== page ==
The clinical implications of nocebo effects for biosimilar therapy
JournalFrontiers in Pharmacology
PublisherFrontiers Media S.A.
MetadataShow full item record
AbstractNocebo effects encompass negative responses to inert interventions in the research setting and negative outcomes with active treatments in the clinical research or practice settings, including new or worsening symptoms and adverse events, stemming from patients' negative expectations and not the pharmacologic action of the treatment itself. Numerous personality, psychosocial, neurobiological, and contextual/environmental factors contribute to the development of nocebo effects, which can impair quality of life and reduce adherence to treatment. Biologics are effective agents widely used in autoimmune disease, but their high cost may limit access for patients. Biosimilar products have gained regulatory approval based on quality, safety, and efficacy comparable to that of originator biologics in rigorous study programs. In this review, we identified gaps in patients' and healthcare professionals' awareness, understanding, and perceptions of biosimilars that may result in negative expectations and nocebo effects, and may diminish their acceptance and clinical benefits. We also examined features of nocebo effects with biosimilar treatment that inform research and clinical practices. Namely, when biosimilars are introduced to patients as possible treatment options, we recommend adoption of nocebo-reducing strategies to avoid negative expectations, including delivery of balanced information on risk–benefit profiles, framing information to focus on positive attributes, and promoting shared decision-making processes along with patient empowerment. Healthcare professionals confident in their knowledge of biosimilars and aware of bias-inducing factors may help reduce the risk of nocebo effects and improve patients' adherence in proposing biosimilars as treatment for autoimmune diseases such as rheumatoid arthritis and inflammatory bowel disease. Copyright 2019 Colloca, Panaccione and Murphy.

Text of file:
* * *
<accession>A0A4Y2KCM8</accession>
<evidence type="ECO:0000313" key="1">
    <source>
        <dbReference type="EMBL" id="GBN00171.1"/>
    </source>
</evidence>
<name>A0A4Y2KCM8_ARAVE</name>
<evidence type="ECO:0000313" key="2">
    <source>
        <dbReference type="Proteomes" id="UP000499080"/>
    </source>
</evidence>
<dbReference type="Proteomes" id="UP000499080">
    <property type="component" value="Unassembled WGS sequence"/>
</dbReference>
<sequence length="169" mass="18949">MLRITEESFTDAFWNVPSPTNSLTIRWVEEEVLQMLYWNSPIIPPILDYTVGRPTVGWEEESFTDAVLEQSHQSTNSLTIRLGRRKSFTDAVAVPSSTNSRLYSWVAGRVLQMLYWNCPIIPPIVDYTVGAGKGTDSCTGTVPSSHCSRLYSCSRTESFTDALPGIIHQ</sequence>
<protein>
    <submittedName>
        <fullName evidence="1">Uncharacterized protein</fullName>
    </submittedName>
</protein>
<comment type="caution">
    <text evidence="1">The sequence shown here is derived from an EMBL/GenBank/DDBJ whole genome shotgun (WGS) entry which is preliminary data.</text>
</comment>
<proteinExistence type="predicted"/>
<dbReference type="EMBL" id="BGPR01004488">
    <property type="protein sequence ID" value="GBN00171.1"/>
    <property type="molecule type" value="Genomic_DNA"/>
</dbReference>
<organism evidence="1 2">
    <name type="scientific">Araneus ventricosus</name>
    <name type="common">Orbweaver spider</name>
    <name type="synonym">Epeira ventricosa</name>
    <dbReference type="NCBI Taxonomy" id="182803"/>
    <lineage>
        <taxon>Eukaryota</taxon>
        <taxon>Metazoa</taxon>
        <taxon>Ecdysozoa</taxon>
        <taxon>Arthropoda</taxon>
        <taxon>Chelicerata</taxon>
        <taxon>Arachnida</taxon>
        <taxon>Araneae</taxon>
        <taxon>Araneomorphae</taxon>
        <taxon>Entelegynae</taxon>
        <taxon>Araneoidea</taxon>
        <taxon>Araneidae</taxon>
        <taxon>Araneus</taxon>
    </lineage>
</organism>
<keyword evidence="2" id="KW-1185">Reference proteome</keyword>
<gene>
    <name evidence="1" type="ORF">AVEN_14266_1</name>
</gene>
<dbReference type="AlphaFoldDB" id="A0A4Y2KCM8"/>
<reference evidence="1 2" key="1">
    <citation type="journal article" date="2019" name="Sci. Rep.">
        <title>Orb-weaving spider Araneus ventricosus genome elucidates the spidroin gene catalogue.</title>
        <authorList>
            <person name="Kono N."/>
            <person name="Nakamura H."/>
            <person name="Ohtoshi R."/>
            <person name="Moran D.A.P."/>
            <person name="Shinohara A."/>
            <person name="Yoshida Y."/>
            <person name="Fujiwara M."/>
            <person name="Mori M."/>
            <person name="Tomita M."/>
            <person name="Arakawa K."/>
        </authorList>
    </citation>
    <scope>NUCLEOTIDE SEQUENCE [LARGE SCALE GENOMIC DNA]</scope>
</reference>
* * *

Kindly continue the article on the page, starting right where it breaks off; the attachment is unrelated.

SponsorsThis work was funded by Pfizer Inc.
Identifier to cite or link to this itemhttps://www.scopus.com/inward/record.uri?eid=2-s2.0-85076570813&doi=10.3389%2ffphar.2019.01372&partnerID=40&md5=801ccdf2e1119706f501c8542a032576; http://hdl.handle.net/10713/11547